Lacy Hunt kicks things off with a bang in Hoisington's Quarterly Review and Outlook, this week's Outside the Box:
"The standard of living of the average American continues to fall."
The reason, in a word: debt. Lacy explains what happens:
"Efforts by fiscal and monetary authorities to sustain growth by further debt accumulation may produce some short-term benefit. Sadly, these interludes fade quickly as the debt becomes more destabilizing. The net result of increased indebtedness then becomes the opposite of what policymakers intend when they promote economic growth by either borrowing funds for increased government expenditures or encourage consumers to borrow with artificial and temporary incentives."
In other words, you can't get to real, sustained growth of an economy by growing debt after a certain point –one that, sadly, we have already reached.
It gets worse, because, since 2009, private debt-to-GDP has fallen while government debt-to-GDP has surged. And, as Lacy notes, "United States government spending carries a zero expenditure multiplier, as do operating expenditures of state and local governments. Thus, each dollar spent by the federal government creates no sustainable income, yet the interest payment incurred with each borrowed dollar creates a subtraction from future revenue streams of the private sector."
That is, unproductive government debt is killing us. So what gives? It's simple: we either make some big, tough collective decisions, and make them soon; or we come to the "bang point" documented by Reinhart and Rogoff, where the bond market no longer believes the US will pay its bills. Europe and Japan will get there before we do, but the writing is on the wall: we must get our national-deficit act together.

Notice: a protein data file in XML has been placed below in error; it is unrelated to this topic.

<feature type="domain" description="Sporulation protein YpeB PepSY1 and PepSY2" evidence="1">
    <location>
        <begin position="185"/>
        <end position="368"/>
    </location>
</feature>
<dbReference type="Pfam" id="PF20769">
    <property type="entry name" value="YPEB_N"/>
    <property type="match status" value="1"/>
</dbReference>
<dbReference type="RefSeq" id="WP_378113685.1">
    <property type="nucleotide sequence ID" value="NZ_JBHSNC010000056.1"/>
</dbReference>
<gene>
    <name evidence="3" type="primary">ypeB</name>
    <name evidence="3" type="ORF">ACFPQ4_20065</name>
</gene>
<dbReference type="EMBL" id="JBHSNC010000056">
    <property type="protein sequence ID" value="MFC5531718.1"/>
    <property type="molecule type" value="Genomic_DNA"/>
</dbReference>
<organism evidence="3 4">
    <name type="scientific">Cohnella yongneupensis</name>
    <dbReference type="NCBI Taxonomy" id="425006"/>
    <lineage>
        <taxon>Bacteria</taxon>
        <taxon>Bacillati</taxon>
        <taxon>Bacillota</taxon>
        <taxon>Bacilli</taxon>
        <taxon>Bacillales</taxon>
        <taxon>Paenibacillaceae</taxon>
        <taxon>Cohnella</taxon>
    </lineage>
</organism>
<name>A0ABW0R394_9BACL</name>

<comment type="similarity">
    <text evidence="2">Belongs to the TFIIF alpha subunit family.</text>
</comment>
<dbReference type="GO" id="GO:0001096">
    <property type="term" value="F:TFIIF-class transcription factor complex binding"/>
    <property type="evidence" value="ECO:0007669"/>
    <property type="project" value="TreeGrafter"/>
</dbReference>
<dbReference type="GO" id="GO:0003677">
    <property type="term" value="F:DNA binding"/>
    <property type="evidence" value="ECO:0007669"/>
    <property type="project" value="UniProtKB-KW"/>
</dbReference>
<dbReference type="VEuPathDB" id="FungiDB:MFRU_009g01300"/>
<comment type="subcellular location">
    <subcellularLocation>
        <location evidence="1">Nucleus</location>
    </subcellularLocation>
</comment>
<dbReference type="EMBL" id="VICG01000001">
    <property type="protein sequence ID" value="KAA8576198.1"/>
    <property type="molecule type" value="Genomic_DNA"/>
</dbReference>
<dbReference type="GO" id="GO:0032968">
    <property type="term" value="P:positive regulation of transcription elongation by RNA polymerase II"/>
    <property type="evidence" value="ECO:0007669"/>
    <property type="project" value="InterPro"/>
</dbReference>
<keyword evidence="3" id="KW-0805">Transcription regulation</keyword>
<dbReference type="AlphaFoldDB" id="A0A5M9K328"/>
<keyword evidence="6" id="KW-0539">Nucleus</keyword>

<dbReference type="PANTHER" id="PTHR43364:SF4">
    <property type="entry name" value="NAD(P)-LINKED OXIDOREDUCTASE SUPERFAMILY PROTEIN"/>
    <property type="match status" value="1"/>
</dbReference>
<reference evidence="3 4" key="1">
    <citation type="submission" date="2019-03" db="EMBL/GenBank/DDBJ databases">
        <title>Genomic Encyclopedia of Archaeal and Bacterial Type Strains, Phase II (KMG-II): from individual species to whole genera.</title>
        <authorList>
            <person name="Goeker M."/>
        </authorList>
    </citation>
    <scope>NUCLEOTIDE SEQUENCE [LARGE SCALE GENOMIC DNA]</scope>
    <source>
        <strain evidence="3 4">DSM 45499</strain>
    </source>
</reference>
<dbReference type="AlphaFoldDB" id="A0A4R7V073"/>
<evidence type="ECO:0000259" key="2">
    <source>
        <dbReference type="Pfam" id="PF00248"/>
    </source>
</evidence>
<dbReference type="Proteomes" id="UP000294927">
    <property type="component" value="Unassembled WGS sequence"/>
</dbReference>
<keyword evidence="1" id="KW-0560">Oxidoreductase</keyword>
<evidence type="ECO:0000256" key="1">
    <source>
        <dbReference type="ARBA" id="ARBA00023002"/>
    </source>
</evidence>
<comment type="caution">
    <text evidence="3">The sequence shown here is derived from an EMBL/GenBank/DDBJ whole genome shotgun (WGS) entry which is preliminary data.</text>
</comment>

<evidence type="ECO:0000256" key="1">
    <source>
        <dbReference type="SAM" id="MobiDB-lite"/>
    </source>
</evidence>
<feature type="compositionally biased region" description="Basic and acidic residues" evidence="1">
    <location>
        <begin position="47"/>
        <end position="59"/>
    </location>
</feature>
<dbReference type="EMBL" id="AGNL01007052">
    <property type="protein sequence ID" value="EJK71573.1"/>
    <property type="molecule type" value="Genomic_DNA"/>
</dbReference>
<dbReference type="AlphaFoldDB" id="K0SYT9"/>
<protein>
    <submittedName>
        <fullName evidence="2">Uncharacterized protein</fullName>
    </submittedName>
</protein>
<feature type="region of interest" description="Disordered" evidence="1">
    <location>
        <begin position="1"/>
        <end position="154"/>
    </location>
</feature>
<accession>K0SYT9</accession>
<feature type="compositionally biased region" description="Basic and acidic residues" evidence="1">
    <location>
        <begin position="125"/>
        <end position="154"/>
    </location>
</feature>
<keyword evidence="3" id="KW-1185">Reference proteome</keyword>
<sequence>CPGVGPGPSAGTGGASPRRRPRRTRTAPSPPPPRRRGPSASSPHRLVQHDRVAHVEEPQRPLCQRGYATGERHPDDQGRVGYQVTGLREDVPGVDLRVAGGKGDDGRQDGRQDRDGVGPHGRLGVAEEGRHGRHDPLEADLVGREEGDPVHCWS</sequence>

I am doing a road show for Bloomberg in San Francisco, with 8 meetings today and a few more tomorrow. Bloomberg is marketing a very high-end new service called Mauldin Research Trades. My partners Gary Habib and Peter Mauthe have assembled an all-star team of technical trading analysts (who between them have written about 20 books on technical trading), who give us "conviction" trades each and every week. We publish the letter on Sunday evening. I am very pleased with the results so far. If you are interested, contact your Bloomberg Tradebook representative or drop me a note and we will get them in touch with you.
Tonight is dinner with real estate maven John Burns, where I am sure I will pick up a few new insights (I always do with John). Then I'm off to north of Denver for a day, then back home before I fly down to Austin over the weekend to be with Lacy Hunt at his long-delayed wedding reception where the iconic Texas band Asleep at the Wheel will be playing. Lots of friends there at a must-not-miss evening.
And Join me next Tuesday morning in Philadelphia at The 30th Annual Monetary & Trade Conference: Demographics, Politics, and Economic Growth, sponsored by the Global Interdependence Center (click on program title to register). It will be very informative.
Have a great week! I see some great food and conversation in my life in the next few hours.
Your worried about ever more debt analyst,
John Mauldin, Editor
Outside the Box
Hoisington First-Quarter Review and Outlook
The standard of living of the average American continues to fall. Real median household income today is near the same level as it was fifteen years ago, a remarkable statistic since the debt to GDP ratio is 100 points higher (Chart 1). The cause of this deterioration in living standards can be traced to the excessive accumulation of debt,…